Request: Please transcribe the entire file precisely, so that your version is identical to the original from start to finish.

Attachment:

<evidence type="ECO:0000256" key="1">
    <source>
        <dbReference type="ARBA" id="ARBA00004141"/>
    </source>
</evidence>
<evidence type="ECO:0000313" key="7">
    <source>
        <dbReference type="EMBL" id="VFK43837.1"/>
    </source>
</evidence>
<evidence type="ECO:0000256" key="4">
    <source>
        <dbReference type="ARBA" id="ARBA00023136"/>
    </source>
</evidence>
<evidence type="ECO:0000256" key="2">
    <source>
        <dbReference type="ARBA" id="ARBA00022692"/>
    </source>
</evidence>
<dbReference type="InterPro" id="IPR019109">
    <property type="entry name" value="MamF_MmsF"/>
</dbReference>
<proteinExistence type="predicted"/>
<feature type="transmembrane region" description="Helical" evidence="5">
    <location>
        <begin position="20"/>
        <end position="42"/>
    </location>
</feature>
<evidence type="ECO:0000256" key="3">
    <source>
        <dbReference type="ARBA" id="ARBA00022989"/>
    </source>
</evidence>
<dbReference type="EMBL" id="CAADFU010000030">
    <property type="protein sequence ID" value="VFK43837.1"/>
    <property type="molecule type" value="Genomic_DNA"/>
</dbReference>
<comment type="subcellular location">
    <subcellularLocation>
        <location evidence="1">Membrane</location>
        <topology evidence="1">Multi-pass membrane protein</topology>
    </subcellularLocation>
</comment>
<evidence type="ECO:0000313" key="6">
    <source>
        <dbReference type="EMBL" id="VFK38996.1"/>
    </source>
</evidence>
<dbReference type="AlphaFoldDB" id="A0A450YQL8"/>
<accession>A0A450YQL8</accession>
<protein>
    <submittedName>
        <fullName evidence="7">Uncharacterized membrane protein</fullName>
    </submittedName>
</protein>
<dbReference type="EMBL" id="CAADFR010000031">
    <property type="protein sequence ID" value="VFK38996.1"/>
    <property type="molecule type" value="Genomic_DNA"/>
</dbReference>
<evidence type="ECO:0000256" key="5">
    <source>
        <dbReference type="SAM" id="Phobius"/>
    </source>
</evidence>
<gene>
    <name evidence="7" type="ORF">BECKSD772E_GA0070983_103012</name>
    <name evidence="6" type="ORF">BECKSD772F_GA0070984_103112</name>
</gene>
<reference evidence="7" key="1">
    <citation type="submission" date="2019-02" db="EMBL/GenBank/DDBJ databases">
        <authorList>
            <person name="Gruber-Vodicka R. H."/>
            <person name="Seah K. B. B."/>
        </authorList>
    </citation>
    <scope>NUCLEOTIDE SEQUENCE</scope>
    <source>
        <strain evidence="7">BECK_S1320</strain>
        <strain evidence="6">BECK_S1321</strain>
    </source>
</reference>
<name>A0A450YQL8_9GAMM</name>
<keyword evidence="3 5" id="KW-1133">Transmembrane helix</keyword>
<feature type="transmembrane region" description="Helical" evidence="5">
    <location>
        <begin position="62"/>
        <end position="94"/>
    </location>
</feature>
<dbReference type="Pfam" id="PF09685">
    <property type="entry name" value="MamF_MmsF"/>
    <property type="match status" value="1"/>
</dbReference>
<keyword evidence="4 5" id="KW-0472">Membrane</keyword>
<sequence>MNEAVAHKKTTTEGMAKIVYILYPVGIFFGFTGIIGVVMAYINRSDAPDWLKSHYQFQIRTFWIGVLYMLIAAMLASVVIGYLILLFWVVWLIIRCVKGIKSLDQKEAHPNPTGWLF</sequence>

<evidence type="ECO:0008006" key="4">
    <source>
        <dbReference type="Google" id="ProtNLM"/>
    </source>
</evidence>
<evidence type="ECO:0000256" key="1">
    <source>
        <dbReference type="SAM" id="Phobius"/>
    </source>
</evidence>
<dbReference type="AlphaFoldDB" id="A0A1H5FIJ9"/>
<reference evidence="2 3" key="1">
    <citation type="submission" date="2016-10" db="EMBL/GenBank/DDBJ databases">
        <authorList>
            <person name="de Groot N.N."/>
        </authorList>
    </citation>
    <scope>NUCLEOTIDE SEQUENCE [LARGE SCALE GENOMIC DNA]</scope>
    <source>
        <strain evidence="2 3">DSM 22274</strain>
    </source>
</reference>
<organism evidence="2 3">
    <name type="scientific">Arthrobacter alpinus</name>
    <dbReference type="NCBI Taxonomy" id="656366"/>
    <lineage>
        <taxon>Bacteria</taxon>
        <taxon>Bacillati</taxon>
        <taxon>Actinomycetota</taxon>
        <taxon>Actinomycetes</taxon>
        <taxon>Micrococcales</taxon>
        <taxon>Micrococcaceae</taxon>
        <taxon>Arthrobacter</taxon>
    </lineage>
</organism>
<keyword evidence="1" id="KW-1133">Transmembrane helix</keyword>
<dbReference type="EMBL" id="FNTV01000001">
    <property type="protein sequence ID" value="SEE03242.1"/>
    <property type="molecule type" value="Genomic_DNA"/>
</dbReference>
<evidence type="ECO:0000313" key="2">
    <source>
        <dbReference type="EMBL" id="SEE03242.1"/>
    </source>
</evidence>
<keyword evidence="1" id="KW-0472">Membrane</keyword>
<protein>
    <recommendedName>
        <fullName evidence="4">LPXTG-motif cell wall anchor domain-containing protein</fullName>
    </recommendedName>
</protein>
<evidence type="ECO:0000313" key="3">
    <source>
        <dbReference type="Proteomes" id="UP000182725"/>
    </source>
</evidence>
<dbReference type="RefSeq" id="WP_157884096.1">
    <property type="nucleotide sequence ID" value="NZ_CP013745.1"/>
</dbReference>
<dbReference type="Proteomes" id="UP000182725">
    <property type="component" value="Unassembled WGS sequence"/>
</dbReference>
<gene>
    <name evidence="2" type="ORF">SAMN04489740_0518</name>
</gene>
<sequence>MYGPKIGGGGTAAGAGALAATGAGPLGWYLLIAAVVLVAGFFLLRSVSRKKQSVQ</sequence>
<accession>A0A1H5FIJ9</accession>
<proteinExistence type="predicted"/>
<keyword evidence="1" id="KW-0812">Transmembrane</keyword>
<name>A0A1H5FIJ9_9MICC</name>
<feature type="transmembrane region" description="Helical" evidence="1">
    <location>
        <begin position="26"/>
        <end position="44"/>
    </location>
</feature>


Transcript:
<evidence type="ECO:0000256" key="1">
    <source>
        <dbReference type="ARBA" id="ARBA00004141"/>
    </source>
</evidence>
<evidence type="ECO:0000313" key="7">
    <source>
        <dbReference type="EMBL" id="VFK43837.1"/>
    </source>
</evidence>
<evidence type="ECO:0000256" key="4">
    <source>
        <dbReference type="ARBA" id="ARBA00023136"/>
    </source>
</evidence>
<evidence type="ECO:0000256" key="2">
    <source>
        <dbReference type="ARBA" id="ARBA00022692"/>
    </source>
</evidence>
<dbReference type="InterPro" id="IPR019109">
    <property type="entry name" value="MamF_MmsF"/>
</dbReference>
<proteinExistence type="predicted"/>
<feature type="transmembrane region" description="Helical" evidence="5">
    <location>
        <begin position="20"/>
        <end position="42"/>
    </location>
</feature>
<evidence type="ECO:0000256" key="3">
    <source>
        <dbReference type="ARBA" id="ARBA00022989"/>
    </source>
</evidence>
<dbReference type="EMBL" id="CAADFU010000030">
    <property type="protein sequence ID" value="VFK43837.1"/>
    <property type="molecule type" value="Genomic_DNA"/>
</dbReference>
<comment type="subcellular location">
    <subcellularLocation>
        <location evidence="1">Membrane</location>
        <topology evidence="1">Multi-pass membrane protein</topology>
    </subcellularLocation>
</comment>
<evidence type="ECO:0000313" key="6">
    <source>
        <dbReference type="EMBL" id="VFK38996.1"/>
    </source>
</evidence>
<dbReference type="AlphaFoldDB" id="A0A450YQL8"/>
<accession>A0A450YQL8</accession>
<protein>
    <submittedName>
        <fullName evidence="7">Uncharacterized membrane protein</fullName>
    </submittedName>
</protein>
<dbReference type="EMBL" id="CAADFR010000031">
    <property type="protein sequence ID" value="VFK38996.1"/>
    <property type="molecule type" value="Genomic_DNA"/>
</dbReference>
<evidence type="ECO:0000256" key="5">
    <source>
        <dbReference type="SAM" id="Phobius"/>
    </source>
</evidence>
<gene>
    <name evidence="7" type="ORF">BECKSD772E_GA0070983_103012</name>
    <name evidence="6" type="ORF">BECKSD772F_GA0070984_103112</name>
</gene>
<reference evidence="7" key="1">
    <citation type="submission" date="2019-02" db="EMBL/GenBank/DDBJ databases">
        <authorList>
            <person name="Gruber-Vodicka R. H."/>
            <person name="Seah K. B. B."/>
        </authorList>
    </citation>
    <scope>NUCLEOTIDE SEQUENCE</scope>
    <source>
        <strain evidence="7">BECK_S1320</strain>
        <strain evidence="6">BECK_S1321</strain>
    </source>
</reference>
<name>A0A450YQL8_9GAMM</name>
<keyword evidence="3 5" id="KW-1133">Transmembrane helix</keyword>
<feature type="transmembrane region" description="Helical" evidence="5">
    <location>
        <begin position="62"/>
        <end position="94"/>
    </location>
</feature>
<dbReference type="Pfam" id="PF09685">
    <property type="entry name" value="MamF_MmsF"/>
    <property type="match status" value="1"/>
</dbReference>
<keyword evidence="4 5" id="KW-0472">Membrane</keyword>
<sequence>MNEAVAHKKTTTEGMAKIVYILYPVGIFFGFTGIIGVVMAYINRSDAPDWLKSHYQFQIRTFWIGVLYMLIAAMLASVVIGYLILLFWVVWLIIRCVKGIKSLDQKEAHPNPTGWLF</sequence>

<evidence type="ECO:0008006" key="4">
    <source>
        <dbReference type="Google" id="ProtNLM"/>
    </source>
</evidence>
<evidence type="ECO:0000256" key="1">
    <source>
        <dbReference type="SAM" id="Phobius"/>
    </source>
</evidence>
<dbReference type="AlphaFoldDB" id="A0A1H5FIJ9"/>
<reference evidence="2 3" key="1">
    <citation type="submission" date="2016-10" db="EMBL/GenBank/DDBJ databases">
        <authorList>
            <person name="de Groot N.N."/>
        </authorList>
    </citation>
    <scope>NUCLEOTIDE SEQUENCE [LARGE SCALE GENOMIC DNA]</scope>
    <source>
        <strain evidence="2 3">DSM 22274</strain>
    </source>
</reference>
<organism evidence="2 3">
    <name type="scientific">Arthrobacter alpinus</name>
    <dbReference type="NCBI Taxonomy" id="656366"/>
    <lineage>
        <taxon>Bacteria</taxon>
        <taxon>Bacillati</taxon>
        <taxon>Actinomycetota</taxon>
        <taxon>Actinomycetes</taxon>
        <taxon>Micrococcales</taxon>
        <taxon>Micrococcaceae</taxon>
        <taxon>Arthrobacter</taxon>
    </lineage>
</organism>
<keyword evidence="1" id="KW-1133">Transmembrane helix</keyword>
<dbReference type="EMBL" id="FNTV01000001">
    <property type="protein sequence ID" value="SEE03242.1"/>
    <property type="molecule type" value="Genomic_DNA"/>
</dbReference>
<evidence type="ECO:0000313" key="2">
    <source>
        <dbReference type="EMBL" id="SEE03242.1"/>
    </source>
</evidence>
<keyword evidence="1" id="KW-0472">Membrane</keyword>
<protein>
    <recommendedName>
        <fullName evidence="4">LPXTG-motif cell wall anchor domain-containing protein</fullName>
    </recommendedName>
</protein>
<evidence type="ECO:0000313" key="3">
    <source>
        <dbReference type="Proteomes" id="UP000182725"/>
    </source>
</evidence>
<dbReference type="RefSeq" id="WP_157884096.1">
    <property type="nucleotide sequence ID" value="NZ_CP013745.1"/>
</dbReference>
<dbReference type="Proteomes" id="UP000182725">
    <property type="component" value="Unassembled WGS sequence"/>
</dbReference>
<gene>
    <name evidence="2" type="ORF">SAMN04489740_0518</name>
</gene>
<sequence>MYGPKIGGGGTAAGAGALAATGAGPLGWYLLIAAVVLVAGFFLLRSVSRKKQSVQ</sequence>
<accession>A0A1H5FIJ9</accession>
<proteinExistence type="predicted"/>
<keyword evidence="1" id="KW-0812">Transmembrane</keyword>
<name>A0A1H5FIJ9_9MICC</name>
<feature type="transmembrane region" description="Helical" evidence="1">
    <location>
        <begin position="26"/>
        <end position="44"/>
    </location>
</feature>